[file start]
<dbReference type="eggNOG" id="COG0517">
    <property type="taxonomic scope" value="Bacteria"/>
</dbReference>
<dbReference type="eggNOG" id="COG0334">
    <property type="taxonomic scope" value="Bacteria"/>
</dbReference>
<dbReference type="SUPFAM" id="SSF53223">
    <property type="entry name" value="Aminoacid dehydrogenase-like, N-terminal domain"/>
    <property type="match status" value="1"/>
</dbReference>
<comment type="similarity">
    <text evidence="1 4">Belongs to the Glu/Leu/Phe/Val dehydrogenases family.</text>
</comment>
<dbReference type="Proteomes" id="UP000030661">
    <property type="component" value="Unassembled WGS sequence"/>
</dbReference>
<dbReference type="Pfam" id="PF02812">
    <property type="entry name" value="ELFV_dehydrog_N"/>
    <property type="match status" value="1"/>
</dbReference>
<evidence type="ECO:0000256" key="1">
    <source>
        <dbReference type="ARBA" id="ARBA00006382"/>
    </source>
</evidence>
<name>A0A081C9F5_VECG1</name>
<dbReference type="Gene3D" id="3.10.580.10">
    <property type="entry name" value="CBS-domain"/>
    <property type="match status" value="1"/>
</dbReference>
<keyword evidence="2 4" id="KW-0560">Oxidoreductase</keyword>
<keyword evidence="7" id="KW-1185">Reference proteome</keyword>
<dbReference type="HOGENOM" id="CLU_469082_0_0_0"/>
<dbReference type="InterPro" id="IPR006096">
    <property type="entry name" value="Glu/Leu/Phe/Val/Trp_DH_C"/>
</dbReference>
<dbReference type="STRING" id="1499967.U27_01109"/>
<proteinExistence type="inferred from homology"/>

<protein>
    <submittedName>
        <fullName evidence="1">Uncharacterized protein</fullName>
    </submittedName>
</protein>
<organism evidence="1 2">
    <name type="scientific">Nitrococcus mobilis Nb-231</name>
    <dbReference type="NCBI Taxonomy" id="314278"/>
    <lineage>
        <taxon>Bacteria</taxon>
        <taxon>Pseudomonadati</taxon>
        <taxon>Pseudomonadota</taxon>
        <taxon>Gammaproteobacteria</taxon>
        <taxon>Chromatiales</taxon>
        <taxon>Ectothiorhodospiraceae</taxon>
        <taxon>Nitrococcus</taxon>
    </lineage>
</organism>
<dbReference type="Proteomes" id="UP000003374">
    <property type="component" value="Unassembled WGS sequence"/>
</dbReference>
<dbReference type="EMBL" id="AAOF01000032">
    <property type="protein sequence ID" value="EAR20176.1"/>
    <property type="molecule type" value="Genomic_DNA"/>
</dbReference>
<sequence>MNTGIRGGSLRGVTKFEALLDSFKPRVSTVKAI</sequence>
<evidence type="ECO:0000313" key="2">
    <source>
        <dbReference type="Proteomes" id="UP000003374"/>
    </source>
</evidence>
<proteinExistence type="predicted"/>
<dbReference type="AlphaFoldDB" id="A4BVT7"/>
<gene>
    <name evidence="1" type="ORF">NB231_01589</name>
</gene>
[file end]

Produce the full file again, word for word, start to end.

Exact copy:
<dbReference type="eggNOG" id="COG0517">
    <property type="taxonomic scope" value="Bacteria"/>
</dbReference>
<dbReference type="eggNOG" id="COG0334">
    <property type="taxonomic scope" value="Bacteria"/>
</dbReference>
<dbReference type="SUPFAM" id="SSF53223">
    <property type="entry name" value="Aminoacid dehydrogenase-like, N-terminal domain"/>
    <property type="match status" value="1"/>
</dbReference>
<comment type="similarity">
    <text evidence="1 4">Belongs to the Glu/Leu/Phe/Val dehydrogenases family.</text>
</comment>
<dbReference type="Proteomes" id="UP000030661">
    <property type="component" value="Unassembled WGS sequence"/>
</dbReference>
<dbReference type="Pfam" id="PF02812">
    <property type="entry name" value="ELFV_dehydrog_N"/>
    <property type="match status" value="1"/>
</dbReference>
<evidence type="ECO:0000256" key="1">
    <source>
        <dbReference type="ARBA" id="ARBA00006382"/>
    </source>
</evidence>
<name>A0A081C9F5_VECG1</name>
<dbReference type="Gene3D" id="3.10.580.10">
    <property type="entry name" value="CBS-domain"/>
    <property type="match status" value="1"/>
</dbReference>
<keyword evidence="2 4" id="KW-0560">Oxidoreductase</keyword>
<keyword evidence="7" id="KW-1185">Reference proteome</keyword>
<dbReference type="HOGENOM" id="CLU_469082_0_0_0"/>
<dbReference type="InterPro" id="IPR006096">
    <property type="entry name" value="Glu/Leu/Phe/Val/Trp_DH_C"/>
</dbReference>
<dbReference type="STRING" id="1499967.U27_01109"/>
<proteinExistence type="inferred from homology"/>

<protein>
    <submittedName>
        <fullName evidence="1">Uncharacterized protein</fullName>
    </submittedName>
</protein>
<organism evidence="1 2">
    <name type="scientific">Nitrococcus mobilis Nb-231</name>
    <dbReference type="NCBI Taxonomy" id="314278"/>
    <lineage>
        <taxon>Bacteria</taxon>
        <taxon>Pseudomonadati</taxon>
        <taxon>Pseudomonadota</taxon>
        <taxon>Gammaproteobacteria</taxon>
        <taxon>Chromatiales</taxon>
        <taxon>Ectothiorhodospiraceae</taxon>
        <taxon>Nitrococcus</taxon>
    </lineage>
</organism>
<dbReference type="Proteomes" id="UP000003374">
    <property type="component" value="Unassembled WGS sequence"/>
</dbReference>
<dbReference type="EMBL" id="AAOF01000032">
    <property type="protein sequence ID" value="EAR20176.1"/>
    <property type="molecule type" value="Genomic_DNA"/>
</dbReference>
<sequence>MNTGIRGGSLRGVTKFEALLDSFKPRVSTVKAI</sequence>
<evidence type="ECO:0000313" key="2">
    <source>
        <dbReference type="Proteomes" id="UP000003374"/>
    </source>
</evidence>
<proteinExistence type="predicted"/>
<dbReference type="AlphaFoldDB" id="A4BVT7"/>
<gene>
    <name evidence="1" type="ORF">NB231_01589</name>
</gene>